Travel Journaling Tips from Abbey Sy and Christine Herrin

When I turned twelve years old, my parents gave me a beautiful, hardbound journal for my birthday. It was a light shade of pink with dainty, watercolored illustrations of flowers, a cafe, a plate of food, and a bottle of wine on the cover. It also came with a matching box that had a lock and key. Since then, I began writing pages and pages of words about my life.

In high school, I started scrapbooking. I became obsessed with lettering and calligraphy (back when it wasn’t all the rage yet and all I had to guide me was an old textbook from art class). I started sorting through my photos and old magazines, and cutting and pasting them onto this huge scrapbook. Every time we went to a movie or a trip, I would save all the ticket stubs, the maps, the souvenirs. My friends entrusted me as the memory keeper—the person who had a record of all the photos from all the memorable events in our young lives. By the time I graduated from college, I had more than a dozen thick scrapbooks and albums.

But as the world moved into the digital age, these hobbies fell by the wayside. It became too tedious to print and sort through hundreds of photos on my digicam. Once I started working, I became too busy to sit down and work on a scrapbook. Whereas before, I would write on my journal almost daily, now my handwritten entries are few and far between.

When artist Abbey Sy came out with her book, The ABCs of Hand Lettering, and later, The ABCs of Journaling, I was transported back to my high school days. I immediately got a copy of both books because they reminded me of a simpler time—a time when I was able to diligently record and reflect on my experiences. To me, journaling and scrapbooking weren’t just about preserving memories, they were also about helping me figure out who I was and my place in the world.

abbey and angel

Fangirl moment: I’m such a huge fan of Abbey’s work!

Last Saturday, August 19, I attended a travel journaling workshop at Common Folk Coffee Bar with Abbey and Christine Herrin, another talented artist who also happens to be my former officemate. It was such a fun gathering with fellow creatives and journaling enthusiasts, and it inspired me to start scrapbooking again, especially since I have two big trips coming up!

classmates journaling workshop

With Abbey, Christine, and my fellow travelers at Common Folk Coffee Bar. (Photo courtesy of Abbey Sy)

If you’d like to go back to journaling and scrapbooking (like me) or if this is a hobby you want to start, here are a few of Abbey and Christine’s travel journaling tips:


1. Do your research. Find inspiration online. Look for places that are not only Instagram-worthy, but that you and your travel buddies will also find interesting.

2. Decide on what journal you will use. It can be any old notebook you have lying around, but of course, I would recommend journals from either Abbey or Christine!

enjoy the journey journal by abbey sy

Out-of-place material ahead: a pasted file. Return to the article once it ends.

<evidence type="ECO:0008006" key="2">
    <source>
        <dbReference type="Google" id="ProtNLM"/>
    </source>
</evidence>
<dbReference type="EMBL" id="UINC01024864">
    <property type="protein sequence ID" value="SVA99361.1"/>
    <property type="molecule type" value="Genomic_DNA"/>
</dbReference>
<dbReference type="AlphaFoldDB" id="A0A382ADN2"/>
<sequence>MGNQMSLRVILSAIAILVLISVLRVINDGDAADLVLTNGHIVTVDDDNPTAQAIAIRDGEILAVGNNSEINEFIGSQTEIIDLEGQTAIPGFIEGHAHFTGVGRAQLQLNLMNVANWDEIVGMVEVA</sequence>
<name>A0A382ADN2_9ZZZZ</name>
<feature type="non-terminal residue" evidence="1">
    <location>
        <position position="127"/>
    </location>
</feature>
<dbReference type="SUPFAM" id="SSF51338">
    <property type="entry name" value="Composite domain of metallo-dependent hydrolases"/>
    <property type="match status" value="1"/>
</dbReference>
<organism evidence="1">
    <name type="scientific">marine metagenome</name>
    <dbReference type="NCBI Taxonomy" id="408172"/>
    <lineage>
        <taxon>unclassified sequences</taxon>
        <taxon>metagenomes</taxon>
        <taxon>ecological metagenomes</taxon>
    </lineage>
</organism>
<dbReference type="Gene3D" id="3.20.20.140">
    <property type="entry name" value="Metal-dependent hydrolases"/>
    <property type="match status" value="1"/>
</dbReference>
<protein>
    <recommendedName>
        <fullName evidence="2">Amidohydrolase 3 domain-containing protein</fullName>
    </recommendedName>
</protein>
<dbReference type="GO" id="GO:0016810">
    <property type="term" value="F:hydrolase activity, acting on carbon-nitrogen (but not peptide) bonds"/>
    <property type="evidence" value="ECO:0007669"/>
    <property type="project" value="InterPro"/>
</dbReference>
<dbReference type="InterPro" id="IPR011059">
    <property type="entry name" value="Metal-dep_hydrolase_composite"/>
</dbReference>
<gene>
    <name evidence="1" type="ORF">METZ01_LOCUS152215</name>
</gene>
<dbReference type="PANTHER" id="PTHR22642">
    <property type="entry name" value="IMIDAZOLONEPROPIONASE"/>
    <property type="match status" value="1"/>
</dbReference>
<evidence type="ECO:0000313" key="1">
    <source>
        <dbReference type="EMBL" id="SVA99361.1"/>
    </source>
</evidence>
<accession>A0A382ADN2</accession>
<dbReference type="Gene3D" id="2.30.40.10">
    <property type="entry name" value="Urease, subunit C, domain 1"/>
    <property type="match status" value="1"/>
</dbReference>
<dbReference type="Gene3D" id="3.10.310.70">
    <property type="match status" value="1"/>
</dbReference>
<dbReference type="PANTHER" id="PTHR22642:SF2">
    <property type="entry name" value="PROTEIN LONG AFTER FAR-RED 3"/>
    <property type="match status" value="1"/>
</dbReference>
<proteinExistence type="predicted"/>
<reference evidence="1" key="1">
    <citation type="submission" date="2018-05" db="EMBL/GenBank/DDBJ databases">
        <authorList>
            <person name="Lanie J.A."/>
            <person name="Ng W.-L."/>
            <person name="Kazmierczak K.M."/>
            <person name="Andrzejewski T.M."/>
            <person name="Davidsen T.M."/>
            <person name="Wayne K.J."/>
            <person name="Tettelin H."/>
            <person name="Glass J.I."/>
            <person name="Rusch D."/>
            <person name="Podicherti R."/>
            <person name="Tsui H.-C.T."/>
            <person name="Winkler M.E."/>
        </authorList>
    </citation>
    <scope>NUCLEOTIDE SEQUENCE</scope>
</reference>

Enjoy the Journey travel journal, P350, available at (Photo courtesy of Abbey Sy)


3. Remember that there are many ways to journal. For instance, Christine collects ephemera (memorabilia and souvenirs) and sticks them on her journal along with her photos. Abbey does this as well, but she also draws and paints interesting places on her journey. So there is really no right or wrong way to do it. The important thing is to find what works for you.

4. When laying out the pages in your journal, draw or stick the ephemera first before you start writing. You can also use stickers, stamps, and washi tape to decorate it.


Stamp sets by Christine Herrin, P850 each, available at She also has a collab stamp sheet with Abbey! (Photo courtesy of Abbey Sy)

5. Do your journaling before breakfast or after dinner to free up headspace. It’s a nice way to remember and appreciate what happened the previous day, while also getting ready to face the day ahead. But don’t spend too much time documenting. Enjoy the place!

6. If you don’t have time to journal during the trip, just use ziplocks to store your ephemera and then work on your journal when you get home. You can also do random stuff like take a screenshot of the weather for the day. I love Christine’s Everyday Explorers journal because it’s filled with a list of prompts that can help you document your trip in a unique and interesting way. It also comes with a box where you can store your souvenirs.

everyday explorers by christine herrin

Everyday Explorers journal kit, available at (Photo courtesy of Abbey Sy)


7. If you’re fixing your journal after the trip, decide whether you will arrange everything chronologically, by place, or by theme.

8. Collect and select. You don’t have to put ALL the details of your trip. Choose the best photos and ephemera, and just write the things you want to remember the most.

9. Set aside time to do it soon after your trip—otherwise, you’ll never get around to finishing it!

10. “Don’t be too precious.” As Christine said, don’t be afraid to write on that blank page, to mess it up, and to stick things on it. It’s your journal after all.

journaling loot

My travel journaling loot. I’m so excited and I can’t wait to get started!


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